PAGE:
For full disclosure, it should be known that the president of our board is also the chairman of the board of the Milwaukee Metropolitan Sewerage District. This fact does not influence my writing … but others might disagree.
Here we are, the pinnacle of civilization, and we still don’t know how to handle our own waste! There is value in auditing the Milwaukee Metropolitan Sewerage District (MMSD), as has been proposed by community leaders, but let’s not forget whose mess the MMSD is chartered to clean up. Before continuing, a few definitions are needed.
“I hate to say it, but there is absolutely no way of fixing this mess without spending more money.”
Combined sewage system: A system in which all the waste from your house (toilets, washing machines, etc.) flow through pipes that “combine” with lines coming from street storm grates. One set of pipes has nutrient-rich sewage; the other has nutrient-rich runoff from lawns in addition to oils, antifreeze spills, etc., from the streets. All this “combined” water is routed to treatment facilities. One-third (or 20 square miles) of Milwaukee and much of the village of Shorewood have this “combined” system under their streets. Separated sewage system: A system in which all sewage is directed to the treatment plant and all rain runoff is routed directly into the local waterways…and not treated. Separated systems comprise much of Milwaukee and most of the suburbs (400 square miles total). Deep Tunnel: A tool designed to reduce direct dumping of sewage into rivers and lakes. It is a large, human-built cavern under Milwaukee that stores excess sewage during flood events so treatment facilities do not get overwhelmed. As the flood recedes, the sewage is pumped back into the system for treatment. C’mon folks, let’s take some responsibility here. As I see it, there are four options available for us to fix this mess, but only one that has real merit. 1) I, a fellow flusher of toilets, must leave. It is that simple. There are too many people using too much water and relying on a system that is too small. Unfortunately, if I leave here, I’ll probably be contributing to the problem somewhere else. 2) To stop the sewage overflow, we could separate the sewers in Milwaukee. This popular solution, however, is not only extremely expensive, but there are questions as to whether it would actually improve the water. The “invisible” crisis of nutrient-rich runoff will persist unabated. 3) There is absolutely no question that the deep tunnel system helps. Since it was built, we have dramatically reduced overflows from over 50 to well less than 10 per year, on average. Building a bigger system is a viable option, but extremely expensive. In very rough terms, the existing tunnel cost about $1 billion and has reduced overflows by 90 percent. To fix the final 10 percent via a larger underground reservoir, however, would cost between $4 and $5 billion! If this were the only solution, it would be worth the expense; however, a cheaper, long-term, solution exists. 4) Embrace the value of diversity. A healthy ecosystem is sustained by an amazing biodiversity. On the human front, the most successful systems take this lesson from nature to heart. A diverse array of energy sources leads to a strong and stable energy system; a diversity of income leads to a strong and stable business, etc. The solution to the sewage crisis involves a similar strategy of diversity. Here are some of the methods we can use: We must evaluate our daily use of water, especially during heavy rains, and adjust habits to conserve water. This means turning off the water when we brush teeth, or washing only a full load of dishes. During heavy rains, we can also hold off on laundry, flush less often, etc. For a complete list of water-saving measures, visit the Ecology Center and ask for the Clean Wisconsin water poster. We must audit how storm water is controlled by our homes and/or businesses, and encourage landlords to do the same. This type of audit could be a service provided by the MMSD. Visit the Ecology Center’s new facility to see a complete array of these systems in action, including disconnected rain gutters, rain barrels, rain gardens, and more. We must reduce the nutrients that we add to the environment. This one is challenging, as a green, weed-free lawn is a cultural icon. We need to redefine beauty and appreciate a diverse and healthy lawn, complete with nitrogen-fixing clover and an array of grasses. If, however, you insist on using fertilizer or a lawn service, consider a reduction in the nutrient use. I’ll wager that you are using too much, and that your lawn quality will stay the same. I hate to say it, but there is absolutely no way of fixing this mess without spending more money. We may need to purchase a few items for our homes, including water-saving devices for inside and outside. For those who don’t have the money, perhaps the MMSD could set up credits or incentives for the purchase of important water-saving attachments. We will also need to accept the fact that we need to pay more taxes for the next seven years or so to let the MMSD do a few important things: increase the deep tunnel size a bit; add the above-mentioned storm grates; support on site biofiltration systems at parking lots; work on conservation measures with local industries that use large volumes of water, and encourage them to increase their citizen awareness programs. This last point is huge. Home conservation is important, but certain industries contribute significantly to the overflow problem. Most of all, taking collective responsibility for our shared and precious resource is the only long-term solution.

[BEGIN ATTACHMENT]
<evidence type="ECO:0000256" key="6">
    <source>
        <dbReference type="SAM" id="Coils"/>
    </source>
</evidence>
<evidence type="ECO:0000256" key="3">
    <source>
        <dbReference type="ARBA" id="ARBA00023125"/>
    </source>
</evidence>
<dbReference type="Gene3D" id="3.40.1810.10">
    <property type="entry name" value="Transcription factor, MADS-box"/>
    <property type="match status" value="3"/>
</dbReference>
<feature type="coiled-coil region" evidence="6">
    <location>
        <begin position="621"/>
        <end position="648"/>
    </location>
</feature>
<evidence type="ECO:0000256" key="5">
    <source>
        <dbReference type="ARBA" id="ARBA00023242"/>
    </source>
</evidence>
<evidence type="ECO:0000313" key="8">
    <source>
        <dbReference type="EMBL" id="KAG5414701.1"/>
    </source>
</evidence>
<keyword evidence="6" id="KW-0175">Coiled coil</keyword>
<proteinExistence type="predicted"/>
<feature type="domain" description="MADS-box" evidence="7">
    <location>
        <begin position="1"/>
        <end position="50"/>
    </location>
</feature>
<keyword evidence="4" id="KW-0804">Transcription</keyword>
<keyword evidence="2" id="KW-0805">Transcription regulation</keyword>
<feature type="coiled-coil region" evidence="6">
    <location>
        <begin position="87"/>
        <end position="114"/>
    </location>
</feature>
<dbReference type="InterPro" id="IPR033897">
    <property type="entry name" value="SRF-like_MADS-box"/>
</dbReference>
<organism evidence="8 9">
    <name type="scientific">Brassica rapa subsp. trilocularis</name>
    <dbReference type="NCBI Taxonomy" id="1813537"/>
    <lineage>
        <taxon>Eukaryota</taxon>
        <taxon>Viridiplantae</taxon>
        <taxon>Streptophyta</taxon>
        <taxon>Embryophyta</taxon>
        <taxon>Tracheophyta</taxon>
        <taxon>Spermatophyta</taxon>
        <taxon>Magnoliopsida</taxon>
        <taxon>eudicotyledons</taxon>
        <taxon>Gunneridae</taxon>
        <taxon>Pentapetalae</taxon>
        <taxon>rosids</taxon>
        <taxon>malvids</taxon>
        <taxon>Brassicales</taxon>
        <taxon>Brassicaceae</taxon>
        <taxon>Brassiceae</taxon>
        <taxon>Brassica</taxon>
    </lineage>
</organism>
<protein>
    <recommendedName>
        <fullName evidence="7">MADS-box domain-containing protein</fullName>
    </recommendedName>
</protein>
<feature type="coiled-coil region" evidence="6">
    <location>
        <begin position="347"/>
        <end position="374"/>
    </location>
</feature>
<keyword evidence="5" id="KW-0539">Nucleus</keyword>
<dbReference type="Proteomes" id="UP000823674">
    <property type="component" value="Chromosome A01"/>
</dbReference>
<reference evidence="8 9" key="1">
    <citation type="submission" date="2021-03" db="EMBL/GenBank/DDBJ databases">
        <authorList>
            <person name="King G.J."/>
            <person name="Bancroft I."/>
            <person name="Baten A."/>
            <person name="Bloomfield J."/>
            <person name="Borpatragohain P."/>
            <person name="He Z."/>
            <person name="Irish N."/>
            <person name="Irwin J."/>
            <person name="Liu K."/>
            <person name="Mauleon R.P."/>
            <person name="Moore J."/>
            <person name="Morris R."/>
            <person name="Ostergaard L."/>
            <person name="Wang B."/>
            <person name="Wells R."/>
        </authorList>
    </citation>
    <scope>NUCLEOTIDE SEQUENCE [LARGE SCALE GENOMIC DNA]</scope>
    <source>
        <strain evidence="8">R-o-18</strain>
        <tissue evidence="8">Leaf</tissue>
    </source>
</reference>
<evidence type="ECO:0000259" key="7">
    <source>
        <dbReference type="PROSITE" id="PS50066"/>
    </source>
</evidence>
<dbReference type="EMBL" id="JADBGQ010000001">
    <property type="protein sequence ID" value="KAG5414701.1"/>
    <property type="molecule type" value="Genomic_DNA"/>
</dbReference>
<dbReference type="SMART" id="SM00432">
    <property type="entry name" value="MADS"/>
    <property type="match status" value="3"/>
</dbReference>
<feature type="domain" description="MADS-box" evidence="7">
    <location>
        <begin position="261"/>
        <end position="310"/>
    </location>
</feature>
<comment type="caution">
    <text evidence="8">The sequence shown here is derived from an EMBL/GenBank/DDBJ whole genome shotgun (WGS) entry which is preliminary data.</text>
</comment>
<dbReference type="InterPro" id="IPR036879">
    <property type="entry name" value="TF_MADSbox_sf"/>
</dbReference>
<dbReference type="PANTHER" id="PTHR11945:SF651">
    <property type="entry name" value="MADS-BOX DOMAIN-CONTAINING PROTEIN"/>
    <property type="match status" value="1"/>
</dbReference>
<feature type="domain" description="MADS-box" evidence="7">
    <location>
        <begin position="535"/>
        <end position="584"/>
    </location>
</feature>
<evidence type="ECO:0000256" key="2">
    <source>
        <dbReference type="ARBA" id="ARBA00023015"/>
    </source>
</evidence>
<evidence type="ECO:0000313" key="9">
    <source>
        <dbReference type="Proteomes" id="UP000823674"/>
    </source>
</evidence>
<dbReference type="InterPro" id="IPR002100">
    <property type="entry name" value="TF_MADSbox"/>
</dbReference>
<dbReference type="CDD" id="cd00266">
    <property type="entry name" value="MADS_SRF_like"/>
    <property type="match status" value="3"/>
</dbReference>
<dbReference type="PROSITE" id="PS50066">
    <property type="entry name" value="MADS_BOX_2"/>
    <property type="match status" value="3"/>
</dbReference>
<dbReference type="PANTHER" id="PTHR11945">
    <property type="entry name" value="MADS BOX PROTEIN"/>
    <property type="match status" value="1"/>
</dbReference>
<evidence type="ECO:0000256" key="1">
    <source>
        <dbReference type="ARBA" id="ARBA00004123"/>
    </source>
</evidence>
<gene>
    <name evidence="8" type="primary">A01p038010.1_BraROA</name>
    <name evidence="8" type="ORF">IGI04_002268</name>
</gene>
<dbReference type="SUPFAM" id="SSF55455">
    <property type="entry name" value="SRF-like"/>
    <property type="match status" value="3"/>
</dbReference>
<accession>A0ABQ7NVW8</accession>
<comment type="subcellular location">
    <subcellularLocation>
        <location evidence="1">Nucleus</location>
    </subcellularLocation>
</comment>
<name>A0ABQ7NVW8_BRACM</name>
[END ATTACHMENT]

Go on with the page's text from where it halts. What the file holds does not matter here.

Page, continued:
by Ken Leinbach